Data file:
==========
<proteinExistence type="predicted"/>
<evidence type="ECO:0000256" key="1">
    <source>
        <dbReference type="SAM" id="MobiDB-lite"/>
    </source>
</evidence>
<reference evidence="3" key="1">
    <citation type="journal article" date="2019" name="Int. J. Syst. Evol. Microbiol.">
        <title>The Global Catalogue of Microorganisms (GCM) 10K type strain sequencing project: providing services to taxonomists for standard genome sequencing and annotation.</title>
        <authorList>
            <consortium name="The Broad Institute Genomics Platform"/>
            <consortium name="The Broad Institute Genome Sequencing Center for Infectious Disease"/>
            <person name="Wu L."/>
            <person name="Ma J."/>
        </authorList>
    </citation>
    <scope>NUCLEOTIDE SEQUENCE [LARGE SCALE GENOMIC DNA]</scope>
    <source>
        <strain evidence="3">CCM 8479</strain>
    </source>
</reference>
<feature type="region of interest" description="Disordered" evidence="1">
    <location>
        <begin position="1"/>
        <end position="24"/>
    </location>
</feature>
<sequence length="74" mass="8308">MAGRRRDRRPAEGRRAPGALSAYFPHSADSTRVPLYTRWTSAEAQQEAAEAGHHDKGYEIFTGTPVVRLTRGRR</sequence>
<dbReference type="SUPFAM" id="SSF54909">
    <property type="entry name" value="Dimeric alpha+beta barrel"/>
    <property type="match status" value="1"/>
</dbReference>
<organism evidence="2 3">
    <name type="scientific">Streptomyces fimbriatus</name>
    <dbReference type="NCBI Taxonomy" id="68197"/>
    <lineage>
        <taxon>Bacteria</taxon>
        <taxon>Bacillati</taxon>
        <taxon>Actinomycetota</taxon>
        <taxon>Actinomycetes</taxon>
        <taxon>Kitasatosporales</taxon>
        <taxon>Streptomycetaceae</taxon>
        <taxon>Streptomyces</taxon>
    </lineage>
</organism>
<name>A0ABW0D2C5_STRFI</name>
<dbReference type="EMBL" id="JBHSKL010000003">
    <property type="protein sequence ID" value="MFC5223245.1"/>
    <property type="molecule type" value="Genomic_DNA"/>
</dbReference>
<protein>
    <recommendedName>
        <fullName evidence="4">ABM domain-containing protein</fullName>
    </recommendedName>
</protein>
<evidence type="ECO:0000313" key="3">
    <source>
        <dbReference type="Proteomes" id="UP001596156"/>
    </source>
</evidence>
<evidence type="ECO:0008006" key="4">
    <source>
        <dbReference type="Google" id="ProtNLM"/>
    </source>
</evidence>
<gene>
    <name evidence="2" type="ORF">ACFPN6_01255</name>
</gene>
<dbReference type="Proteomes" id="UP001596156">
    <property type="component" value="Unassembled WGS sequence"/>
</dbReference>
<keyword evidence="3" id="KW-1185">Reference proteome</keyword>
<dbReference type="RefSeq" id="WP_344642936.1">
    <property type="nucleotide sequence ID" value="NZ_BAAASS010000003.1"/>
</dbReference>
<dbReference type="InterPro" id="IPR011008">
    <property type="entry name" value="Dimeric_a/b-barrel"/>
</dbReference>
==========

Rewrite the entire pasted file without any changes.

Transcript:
<proteinExistence type="predicted"/>
<evidence type="ECO:0000256" key="1">
    <source>
        <dbReference type="SAM" id="MobiDB-lite"/>
    </source>
</evidence>
<reference evidence="3" key="1">
    <citation type="journal article" date="2019" name="Int. J. Syst. Evol. Microbiol.">
        <title>The Global Catalogue of Microorganisms (GCM) 10K type strain sequencing project: providing services to taxonomists for standard genome sequencing and annotation.</title>
        <authorList>
            <consortium name="The Broad Institute Genomics Platform"/>
            <consortium name="The Broad Institute Genome Sequencing Center for Infectious Disease"/>
            <person name="Wu L."/>
            <person name="Ma J."/>
        </authorList>
    </citation>
    <scope>NUCLEOTIDE SEQUENCE [LARGE SCALE GENOMIC DNA]</scope>
    <source>
        <strain evidence="3">CCM 8479</strain>
    </source>
</reference>
<feature type="region of interest" description="Disordered" evidence="1">
    <location>
        <begin position="1"/>
        <end position="24"/>
    </location>
</feature>
<sequence length="74" mass="8308">MAGRRRDRRPAEGRRAPGALSAYFPHSADSTRVPLYTRWTSAEAQQEAAEAGHHDKGYEIFTGTPVVRLTRGRR</sequence>
<dbReference type="SUPFAM" id="SSF54909">
    <property type="entry name" value="Dimeric alpha+beta barrel"/>
    <property type="match status" value="1"/>
</dbReference>
<organism evidence="2 3">
    <name type="scientific">Streptomyces fimbriatus</name>
    <dbReference type="NCBI Taxonomy" id="68197"/>
    <lineage>
        <taxon>Bacteria</taxon>
        <taxon>Bacillati</taxon>
        <taxon>Actinomycetota</taxon>
        <taxon>Actinomycetes</taxon>
        <taxon>Kitasatosporales</taxon>
        <taxon>Streptomycetaceae</taxon>
        <taxon>Streptomyces</taxon>
    </lineage>
</organism>
<name>A0ABW0D2C5_STRFI</name>
<dbReference type="EMBL" id="JBHSKL010000003">
    <property type="protein sequence ID" value="MFC5223245.1"/>
    <property type="molecule type" value="Genomic_DNA"/>
</dbReference>
<protein>
    <recommendedName>
        <fullName evidence="4">ABM domain-containing protein</fullName>
    </recommendedName>
</protein>
<evidence type="ECO:0000313" key="3">
    <source>
        <dbReference type="Proteomes" id="UP001596156"/>
    </source>
</evidence>
<evidence type="ECO:0008006" key="4">
    <source>
        <dbReference type="Google" id="ProtNLM"/>
    </source>
</evidence>
<gene>
    <name evidence="2" type="ORF">ACFPN6_01255</name>
</gene>
<dbReference type="Proteomes" id="UP001596156">
    <property type="component" value="Unassembled WGS sequence"/>
</dbReference>
<keyword evidence="3" id="KW-1185">Reference proteome</keyword>
<dbReference type="RefSeq" id="WP_344642936.1">
    <property type="nucleotide sequence ID" value="NZ_BAAASS010000003.1"/>
</dbReference>
<dbReference type="InterPro" id="IPR011008">
    <property type="entry name" value="Dimeric_a/b-barrel"/>
</dbReference>